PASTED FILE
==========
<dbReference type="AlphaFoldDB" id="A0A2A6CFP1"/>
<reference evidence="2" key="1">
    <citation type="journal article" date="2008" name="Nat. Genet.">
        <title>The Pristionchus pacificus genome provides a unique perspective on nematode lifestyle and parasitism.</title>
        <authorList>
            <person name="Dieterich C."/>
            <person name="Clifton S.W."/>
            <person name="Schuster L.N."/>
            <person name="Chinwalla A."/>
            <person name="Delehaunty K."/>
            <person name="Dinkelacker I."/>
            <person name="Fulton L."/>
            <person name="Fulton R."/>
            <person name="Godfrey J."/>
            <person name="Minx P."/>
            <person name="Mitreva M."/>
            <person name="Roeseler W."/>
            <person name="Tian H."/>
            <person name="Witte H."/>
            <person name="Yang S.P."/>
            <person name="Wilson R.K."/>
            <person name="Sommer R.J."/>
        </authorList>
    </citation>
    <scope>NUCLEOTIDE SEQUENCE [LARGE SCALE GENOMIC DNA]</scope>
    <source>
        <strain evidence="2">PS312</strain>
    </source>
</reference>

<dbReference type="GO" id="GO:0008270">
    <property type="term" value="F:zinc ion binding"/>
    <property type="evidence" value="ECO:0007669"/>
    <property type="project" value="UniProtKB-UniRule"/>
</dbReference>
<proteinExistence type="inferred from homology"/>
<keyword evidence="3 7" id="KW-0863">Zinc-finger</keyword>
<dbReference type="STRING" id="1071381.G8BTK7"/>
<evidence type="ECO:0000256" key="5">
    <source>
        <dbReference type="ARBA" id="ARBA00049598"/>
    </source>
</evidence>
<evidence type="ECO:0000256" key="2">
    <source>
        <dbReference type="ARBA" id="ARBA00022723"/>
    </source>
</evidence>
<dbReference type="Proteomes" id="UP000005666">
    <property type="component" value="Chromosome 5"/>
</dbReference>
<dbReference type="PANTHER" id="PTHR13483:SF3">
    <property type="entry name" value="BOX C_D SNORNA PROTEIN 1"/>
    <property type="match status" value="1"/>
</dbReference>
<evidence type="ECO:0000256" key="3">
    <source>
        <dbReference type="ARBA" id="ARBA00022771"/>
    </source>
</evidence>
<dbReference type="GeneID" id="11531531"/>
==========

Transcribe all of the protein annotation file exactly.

<dbReference type="AlphaFoldDB" id="A0A2A6CFP1"/>
<reference evidence="2" key="1">
    <citation type="journal article" date="2008" name="Nat. Genet.">
        <title>The Pristionchus pacificus genome provides a unique perspective on nematode lifestyle and parasitism.</title>
        <authorList>
            <person name="Dieterich C."/>
            <person name="Clifton S.W."/>
            <person name="Schuster L.N."/>
            <person name="Chinwalla A."/>
            <person name="Delehaunty K."/>
            <person name="Dinkelacker I."/>
            <person name="Fulton L."/>
            <person name="Fulton R."/>
            <person name="Godfrey J."/>
            <person name="Minx P."/>
            <person name="Mitreva M."/>
            <person name="Roeseler W."/>
            <person name="Tian H."/>
            <person name="Witte H."/>
            <person name="Yang S.P."/>
            <person name="Wilson R.K."/>
            <person name="Sommer R.J."/>
        </authorList>
    </citation>
    <scope>NUCLEOTIDE SEQUENCE [LARGE SCALE GENOMIC DNA]</scope>
    <source>
        <strain evidence="2">PS312</strain>
    </source>
</reference>

<dbReference type="GO" id="GO:0008270">
    <property type="term" value="F:zinc ion binding"/>
    <property type="evidence" value="ECO:0007669"/>
    <property type="project" value="UniProtKB-UniRule"/>
</dbReference>
<proteinExistence type="inferred from homology"/>
<keyword evidence="3 7" id="KW-0863">Zinc-finger</keyword>
<dbReference type="STRING" id="1071381.G8BTK7"/>
<evidence type="ECO:0000256" key="5">
    <source>
        <dbReference type="ARBA" id="ARBA00049598"/>
    </source>
</evidence>
<evidence type="ECO:0000256" key="2">
    <source>
        <dbReference type="ARBA" id="ARBA00022723"/>
    </source>
</evidence>
<dbReference type="Proteomes" id="UP000005666">
    <property type="component" value="Chromosome 5"/>
</dbReference>
<dbReference type="PANTHER" id="PTHR13483:SF3">
    <property type="entry name" value="BOX C_D SNORNA PROTEIN 1"/>
    <property type="match status" value="1"/>
</dbReference>
<evidence type="ECO:0000256" key="3">
    <source>
        <dbReference type="ARBA" id="ARBA00022771"/>
    </source>
</evidence>
<dbReference type="GeneID" id="11531531"/>